Developing for VR, as opposed to developing traditional websites, already include a plethora of new areas and topics to explore, such as creating and adding 3D models to your scene, adding sounds to enrich the experiences you're creating, and creating interfaces that are tailored for VR motion controllers.
While none of the above are trivial things to learn on their own, having to learn how to develop on Unity or Unreal engines (including brushing up your C# or C++ skills) on top of that makes it incredibly time-consuming and difficult for any given individual to get started on bringing their ideas to life.
But just how difficult is it to build a VR scene on Aframe?
<html> <head> <script src="https://aframe.io/releases/0.9.0/aframe.min.js"></script> </head> <body> <a-scene> <a-box position="-1 0.5 -3" rotation="0 45 0" color="#4CC3D9"></a-box> <a-sphere position="0 1.25 -5" radius="1.25" color="#EF2D5E"></a-sphere> <a-cylinder position="1 0.75 -3" radius="0.5" height="1.5" color="#FFC65D"></a-cylinder> <a-plane position="0 0 -4" rotation="-90 0 0" width="4" height="4" color="#7BC8A4"></a-plane> <a-sky color="#ECECEC"></a-sky> </a-scene> </body> </html>
As seen above, a few lines is all it takes to create 3D objects and initialize a scene you can explore not only in VR, but also with your standard desktop or mobile browser.
I'll admit, I'm making the assumption right now that most of the folks who can build experiences on Unity and Unreal engine are the ones who work within the entertainment industry, be it developing games, animations, or educational content that can be viewed in 3D. But I feel somewhat confident in saying that the people who have extensive amounts of experience in a specific industry, say, developing B2B productivity tools, will for the most part not be too familiar with game engines.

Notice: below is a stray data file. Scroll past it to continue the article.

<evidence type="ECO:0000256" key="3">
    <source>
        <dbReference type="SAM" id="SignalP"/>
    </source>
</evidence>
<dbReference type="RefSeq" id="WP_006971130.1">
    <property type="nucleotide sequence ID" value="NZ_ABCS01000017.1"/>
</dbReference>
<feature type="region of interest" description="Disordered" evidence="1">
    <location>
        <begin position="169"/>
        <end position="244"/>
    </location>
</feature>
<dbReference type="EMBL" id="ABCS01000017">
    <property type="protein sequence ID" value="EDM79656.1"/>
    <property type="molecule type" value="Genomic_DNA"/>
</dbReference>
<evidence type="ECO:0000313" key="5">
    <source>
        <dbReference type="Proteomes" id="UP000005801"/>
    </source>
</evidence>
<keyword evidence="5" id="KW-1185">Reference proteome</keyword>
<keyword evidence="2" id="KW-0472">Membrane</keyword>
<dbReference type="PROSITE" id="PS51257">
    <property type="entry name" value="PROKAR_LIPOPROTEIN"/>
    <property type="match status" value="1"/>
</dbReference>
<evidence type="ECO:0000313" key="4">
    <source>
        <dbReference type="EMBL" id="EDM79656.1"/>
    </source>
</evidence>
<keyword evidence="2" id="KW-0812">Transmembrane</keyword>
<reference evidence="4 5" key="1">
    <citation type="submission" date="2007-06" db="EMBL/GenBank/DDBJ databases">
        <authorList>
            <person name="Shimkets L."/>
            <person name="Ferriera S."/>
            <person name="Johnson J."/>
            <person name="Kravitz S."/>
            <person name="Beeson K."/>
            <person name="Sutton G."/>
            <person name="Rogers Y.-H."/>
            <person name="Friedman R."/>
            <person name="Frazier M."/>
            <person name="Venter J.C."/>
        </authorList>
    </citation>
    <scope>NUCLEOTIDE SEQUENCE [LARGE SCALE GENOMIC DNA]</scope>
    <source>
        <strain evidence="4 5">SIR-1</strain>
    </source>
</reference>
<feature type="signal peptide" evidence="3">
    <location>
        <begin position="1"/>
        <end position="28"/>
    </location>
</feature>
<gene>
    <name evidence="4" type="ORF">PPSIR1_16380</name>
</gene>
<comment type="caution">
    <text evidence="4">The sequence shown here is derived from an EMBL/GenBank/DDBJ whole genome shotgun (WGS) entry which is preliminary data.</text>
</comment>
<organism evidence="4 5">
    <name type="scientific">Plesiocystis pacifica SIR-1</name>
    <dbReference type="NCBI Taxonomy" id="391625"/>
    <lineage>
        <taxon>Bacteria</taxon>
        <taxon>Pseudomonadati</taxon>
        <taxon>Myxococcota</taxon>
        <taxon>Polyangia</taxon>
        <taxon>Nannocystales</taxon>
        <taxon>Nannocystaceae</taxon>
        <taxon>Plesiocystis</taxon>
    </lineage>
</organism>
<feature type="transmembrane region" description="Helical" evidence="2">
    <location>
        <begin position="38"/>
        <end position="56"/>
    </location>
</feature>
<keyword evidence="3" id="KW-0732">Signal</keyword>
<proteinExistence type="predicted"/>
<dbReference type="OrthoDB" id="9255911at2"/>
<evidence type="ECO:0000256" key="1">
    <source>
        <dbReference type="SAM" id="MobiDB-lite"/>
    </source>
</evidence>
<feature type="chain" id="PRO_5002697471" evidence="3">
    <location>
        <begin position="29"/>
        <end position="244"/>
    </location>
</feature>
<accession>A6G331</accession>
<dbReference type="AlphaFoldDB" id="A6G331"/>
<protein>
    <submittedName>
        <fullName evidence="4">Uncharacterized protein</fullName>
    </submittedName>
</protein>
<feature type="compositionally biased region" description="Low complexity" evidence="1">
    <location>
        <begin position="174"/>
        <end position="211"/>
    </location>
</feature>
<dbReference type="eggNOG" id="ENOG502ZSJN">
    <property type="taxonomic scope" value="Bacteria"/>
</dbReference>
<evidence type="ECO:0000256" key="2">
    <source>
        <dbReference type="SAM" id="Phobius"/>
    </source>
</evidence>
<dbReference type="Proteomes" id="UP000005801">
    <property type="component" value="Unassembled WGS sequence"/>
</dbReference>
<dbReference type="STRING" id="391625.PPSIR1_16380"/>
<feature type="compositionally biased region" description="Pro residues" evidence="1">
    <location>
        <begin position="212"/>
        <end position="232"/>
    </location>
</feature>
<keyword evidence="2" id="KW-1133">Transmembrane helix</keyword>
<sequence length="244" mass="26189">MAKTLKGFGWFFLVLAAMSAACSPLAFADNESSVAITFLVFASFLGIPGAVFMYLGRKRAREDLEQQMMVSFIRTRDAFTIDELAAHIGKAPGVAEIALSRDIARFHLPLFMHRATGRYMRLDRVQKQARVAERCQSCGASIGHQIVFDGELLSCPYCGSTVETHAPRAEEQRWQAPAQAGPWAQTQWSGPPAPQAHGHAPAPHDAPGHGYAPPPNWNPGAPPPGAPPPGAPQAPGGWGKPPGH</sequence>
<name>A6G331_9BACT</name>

This means that the ease of development brought by Aframe enables people from various areas of expertise to try their hand at bringing over these experiences to Virtual Reality, and who knows what types of different ways to visualize information and interact with other people will now become commonplace inside VR?
As much as we see clear benefits and opportunities coming from consuming VR content through the web. There are still a few technical difficulties that should be overcome before WebVR can deliver contents of comparable quality when compared to game engines.
One of the main selling points of WebVR is the fact that no installation of a given app is required prior to using it.
However this can easily become one of its shortcomings given that assets still need to be downloaded onto the client, and depending on the size of your scene, you can still be better off going the traditional route by having users download and install your app with all its assets prior to loading up your experience, instead of having them download everything each time they log onto your website.
VR is still in its infancy, and WebVR even more so.
This means means that large scenes can become unstable and suffer from frame-rate drops. And until WebVR matures further, scenes will have to be carefully constructed to be short and sweet, limiting poly counts on models and not relying on any over-the-top animations or particle effects.
VR can be a beautiful medium for expression, and a powerful tool to get things done. Its potential, however, is not being thoroughly fulfilled given the lack of diversity and quality of experiences currently available in the market.
But I remain hopeful that WebVR can pave the way for developers of various backgrounds to create meaningful content and revolutionize their respective industries.